Scientists around the globe are researching how volcanoes in and around the ocean affect our lives. Events such as the eruption of the Tonga submarine volcano in the South Pacific in January 2022 are also raising public awareness of the issue. With the aim of bringing the international community together, the Commission on Submarine Volcanism (CosV) of the International Association of Volcanology and Chemistry of the Earth’s Interior (IAVCEI) and GEOMAR Helmholtz Centre for Ocean Research Kiel organised a three-day workshop under the motto “Stronger together”.
On site in Kiel, 85 scientists took part in the programme. In addition, about 20 interested people joined online. In presentations, the participants reported on their projects and results, initiatives, expeditions and research trips in the field of oceanic volcanism. Among other things, the researchers shed light on the hazards and benefits of underwater volcanoes and the special features of volcanic islands. In discussion formats, they critically examined the current relevance of their research area. The representatives of GEOMAR presented the institute’s own innovations in the field of marine technology and offered them for joint projects.
The organisers were particularly pleased about the diversity of the participants: “From students to PHDs to professors, every career level is represented,” explained Dr Julie Belo, organiser of the event and research associate in the research division “Dynamics of the Ocean Floor” at GEOMAR. “Participants from 19 nations from six continents are taking part,” she emphasised.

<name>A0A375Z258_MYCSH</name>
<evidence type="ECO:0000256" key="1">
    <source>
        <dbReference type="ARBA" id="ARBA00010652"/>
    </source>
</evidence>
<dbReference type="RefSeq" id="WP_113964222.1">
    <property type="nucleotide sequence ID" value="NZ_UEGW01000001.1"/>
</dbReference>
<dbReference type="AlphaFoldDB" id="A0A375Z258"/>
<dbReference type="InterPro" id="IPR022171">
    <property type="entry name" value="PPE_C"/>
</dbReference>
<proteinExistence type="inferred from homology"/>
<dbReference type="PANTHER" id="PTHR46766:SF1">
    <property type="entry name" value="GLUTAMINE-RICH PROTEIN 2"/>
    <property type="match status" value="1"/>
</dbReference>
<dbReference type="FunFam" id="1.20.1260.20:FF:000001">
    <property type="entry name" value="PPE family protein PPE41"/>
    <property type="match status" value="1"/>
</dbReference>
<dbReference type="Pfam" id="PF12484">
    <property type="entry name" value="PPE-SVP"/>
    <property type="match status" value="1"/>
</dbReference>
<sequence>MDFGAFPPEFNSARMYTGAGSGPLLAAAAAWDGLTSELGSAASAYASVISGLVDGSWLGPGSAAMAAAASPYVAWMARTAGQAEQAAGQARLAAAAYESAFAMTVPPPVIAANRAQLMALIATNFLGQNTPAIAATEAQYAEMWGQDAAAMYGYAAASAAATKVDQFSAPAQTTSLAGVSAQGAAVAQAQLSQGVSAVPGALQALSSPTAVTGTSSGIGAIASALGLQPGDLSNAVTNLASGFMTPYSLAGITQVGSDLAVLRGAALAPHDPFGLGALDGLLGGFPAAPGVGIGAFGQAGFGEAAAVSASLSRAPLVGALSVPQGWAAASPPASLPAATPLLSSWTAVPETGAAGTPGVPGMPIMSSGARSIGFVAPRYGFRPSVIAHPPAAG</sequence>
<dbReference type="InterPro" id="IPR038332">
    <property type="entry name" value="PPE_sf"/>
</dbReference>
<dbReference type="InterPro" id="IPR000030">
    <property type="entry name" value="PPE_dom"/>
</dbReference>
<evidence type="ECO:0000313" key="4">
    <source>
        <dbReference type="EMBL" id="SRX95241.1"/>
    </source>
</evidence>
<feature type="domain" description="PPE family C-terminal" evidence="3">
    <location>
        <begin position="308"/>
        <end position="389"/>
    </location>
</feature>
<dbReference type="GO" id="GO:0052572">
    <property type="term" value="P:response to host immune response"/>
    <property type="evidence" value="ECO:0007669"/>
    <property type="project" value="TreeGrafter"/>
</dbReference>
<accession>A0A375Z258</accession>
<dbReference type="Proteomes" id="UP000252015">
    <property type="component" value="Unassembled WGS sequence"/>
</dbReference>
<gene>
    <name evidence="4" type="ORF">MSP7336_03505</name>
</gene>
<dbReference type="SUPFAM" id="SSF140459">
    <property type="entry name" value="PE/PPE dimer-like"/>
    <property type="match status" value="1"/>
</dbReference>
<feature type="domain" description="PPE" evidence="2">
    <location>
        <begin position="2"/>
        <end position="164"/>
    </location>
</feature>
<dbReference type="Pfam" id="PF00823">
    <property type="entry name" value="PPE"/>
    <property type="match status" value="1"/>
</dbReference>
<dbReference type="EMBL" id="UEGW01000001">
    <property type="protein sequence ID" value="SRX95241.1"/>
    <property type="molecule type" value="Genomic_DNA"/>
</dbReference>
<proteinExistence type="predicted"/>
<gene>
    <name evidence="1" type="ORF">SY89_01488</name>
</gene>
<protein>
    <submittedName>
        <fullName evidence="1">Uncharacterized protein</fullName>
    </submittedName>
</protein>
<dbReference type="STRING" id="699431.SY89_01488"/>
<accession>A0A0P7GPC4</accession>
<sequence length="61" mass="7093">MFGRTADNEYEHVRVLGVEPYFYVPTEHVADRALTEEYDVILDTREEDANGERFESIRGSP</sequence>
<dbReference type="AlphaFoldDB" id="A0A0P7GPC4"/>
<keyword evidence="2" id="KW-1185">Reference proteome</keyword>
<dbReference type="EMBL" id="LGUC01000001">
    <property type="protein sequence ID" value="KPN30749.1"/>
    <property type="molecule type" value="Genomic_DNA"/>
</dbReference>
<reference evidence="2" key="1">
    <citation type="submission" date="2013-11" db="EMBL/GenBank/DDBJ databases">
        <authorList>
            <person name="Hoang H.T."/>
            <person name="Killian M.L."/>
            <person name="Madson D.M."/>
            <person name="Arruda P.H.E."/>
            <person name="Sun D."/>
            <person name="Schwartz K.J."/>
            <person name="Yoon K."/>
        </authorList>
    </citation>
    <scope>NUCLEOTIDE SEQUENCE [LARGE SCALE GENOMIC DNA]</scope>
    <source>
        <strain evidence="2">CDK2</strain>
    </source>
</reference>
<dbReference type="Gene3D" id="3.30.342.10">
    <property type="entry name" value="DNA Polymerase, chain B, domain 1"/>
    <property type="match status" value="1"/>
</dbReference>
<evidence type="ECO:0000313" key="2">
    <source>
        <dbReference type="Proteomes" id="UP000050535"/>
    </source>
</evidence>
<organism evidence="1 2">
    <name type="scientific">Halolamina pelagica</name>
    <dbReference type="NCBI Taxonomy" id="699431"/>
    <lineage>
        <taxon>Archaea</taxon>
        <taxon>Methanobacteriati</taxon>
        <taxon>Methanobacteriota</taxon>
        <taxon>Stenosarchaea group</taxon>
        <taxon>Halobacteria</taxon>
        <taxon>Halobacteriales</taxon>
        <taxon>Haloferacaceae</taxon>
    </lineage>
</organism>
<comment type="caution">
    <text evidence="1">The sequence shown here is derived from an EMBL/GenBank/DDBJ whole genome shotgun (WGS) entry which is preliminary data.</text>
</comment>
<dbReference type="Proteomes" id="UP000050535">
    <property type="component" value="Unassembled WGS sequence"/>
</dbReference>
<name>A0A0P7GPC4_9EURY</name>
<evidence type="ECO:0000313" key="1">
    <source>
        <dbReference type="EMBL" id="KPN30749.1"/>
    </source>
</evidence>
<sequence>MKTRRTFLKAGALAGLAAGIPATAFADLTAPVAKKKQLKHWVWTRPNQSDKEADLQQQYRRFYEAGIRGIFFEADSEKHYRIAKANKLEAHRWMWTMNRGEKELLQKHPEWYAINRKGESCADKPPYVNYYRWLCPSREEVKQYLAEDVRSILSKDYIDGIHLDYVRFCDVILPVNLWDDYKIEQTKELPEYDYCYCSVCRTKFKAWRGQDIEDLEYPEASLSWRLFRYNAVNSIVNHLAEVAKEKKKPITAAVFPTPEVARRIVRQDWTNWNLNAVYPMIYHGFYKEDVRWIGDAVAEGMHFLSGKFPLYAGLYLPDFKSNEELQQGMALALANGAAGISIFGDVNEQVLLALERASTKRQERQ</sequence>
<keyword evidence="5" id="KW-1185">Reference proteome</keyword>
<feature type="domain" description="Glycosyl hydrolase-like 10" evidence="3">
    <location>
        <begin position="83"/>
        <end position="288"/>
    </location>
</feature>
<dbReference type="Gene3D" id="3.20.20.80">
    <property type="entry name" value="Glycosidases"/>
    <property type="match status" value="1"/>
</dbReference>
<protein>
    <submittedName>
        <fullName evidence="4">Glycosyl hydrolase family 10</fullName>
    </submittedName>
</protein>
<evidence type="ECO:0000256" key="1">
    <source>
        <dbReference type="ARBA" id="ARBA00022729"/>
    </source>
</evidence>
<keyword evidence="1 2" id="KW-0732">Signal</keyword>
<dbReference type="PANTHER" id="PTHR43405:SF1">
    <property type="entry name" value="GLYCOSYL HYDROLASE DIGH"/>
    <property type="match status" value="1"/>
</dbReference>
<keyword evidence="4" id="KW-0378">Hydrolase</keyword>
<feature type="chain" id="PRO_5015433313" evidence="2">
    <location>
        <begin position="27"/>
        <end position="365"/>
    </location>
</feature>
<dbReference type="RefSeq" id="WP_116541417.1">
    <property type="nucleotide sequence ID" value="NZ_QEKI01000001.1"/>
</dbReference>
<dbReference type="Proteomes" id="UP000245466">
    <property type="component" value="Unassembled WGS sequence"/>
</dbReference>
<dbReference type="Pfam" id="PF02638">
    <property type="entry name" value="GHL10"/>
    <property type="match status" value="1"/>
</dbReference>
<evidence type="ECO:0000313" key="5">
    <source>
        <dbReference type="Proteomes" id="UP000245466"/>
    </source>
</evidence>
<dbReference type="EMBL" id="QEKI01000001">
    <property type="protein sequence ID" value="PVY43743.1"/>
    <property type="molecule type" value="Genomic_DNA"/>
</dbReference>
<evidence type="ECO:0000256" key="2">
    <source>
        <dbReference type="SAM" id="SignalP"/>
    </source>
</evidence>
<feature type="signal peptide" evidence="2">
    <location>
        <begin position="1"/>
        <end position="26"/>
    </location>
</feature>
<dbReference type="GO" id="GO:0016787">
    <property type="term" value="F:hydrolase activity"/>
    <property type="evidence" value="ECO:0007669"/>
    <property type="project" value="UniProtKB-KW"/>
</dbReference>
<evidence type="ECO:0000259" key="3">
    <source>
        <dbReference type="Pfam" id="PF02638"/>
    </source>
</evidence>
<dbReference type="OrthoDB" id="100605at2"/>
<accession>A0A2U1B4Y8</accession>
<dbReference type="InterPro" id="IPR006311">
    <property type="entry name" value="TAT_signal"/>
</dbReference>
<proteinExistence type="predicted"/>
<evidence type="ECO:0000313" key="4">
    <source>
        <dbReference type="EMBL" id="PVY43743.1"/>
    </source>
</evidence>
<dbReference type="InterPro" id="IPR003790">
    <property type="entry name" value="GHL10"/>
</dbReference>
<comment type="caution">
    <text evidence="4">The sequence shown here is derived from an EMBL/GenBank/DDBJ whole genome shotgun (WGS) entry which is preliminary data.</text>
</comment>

In addition to the international exchange, another focus was on discussing possible new collaborations and the funding of research projects. “Research is very cost-intensive,” said Dr Tom Kwasnitschka, organiser at GEOMAR and Secretary General of the Commission on Submarine Volcanism. “That is why we want to forge alliances and discuss possibilities to apply for funding together,” Kwasnitschka explained further. The participants considered models for individual cooperation as well as for applying for joint large-scale projects.
For the organisers, the workshop was a success. “There is a lot to do, let’s get started,” said Dr Tom Kwasnitschka, looking to the future. “Scientifically and economically, it makes sense to work together in many places. We have received great encouragement from the international research community for the innovative methodological approaches at GEOMAR.”
The workshop was funded by the German Research Foundation (DFG), the Schmidt Ocean Institute, the Joachim Herz Foundation, the Society to Support GEOMAR Helmholtz Centre for Ocean Research Kiel, the IAVCEI Commission on Submarine Volcanism and the research division “Dynamics of the Ocean Floor” of GEOMAR Helmholtz Centre for Ocean Research Kiel.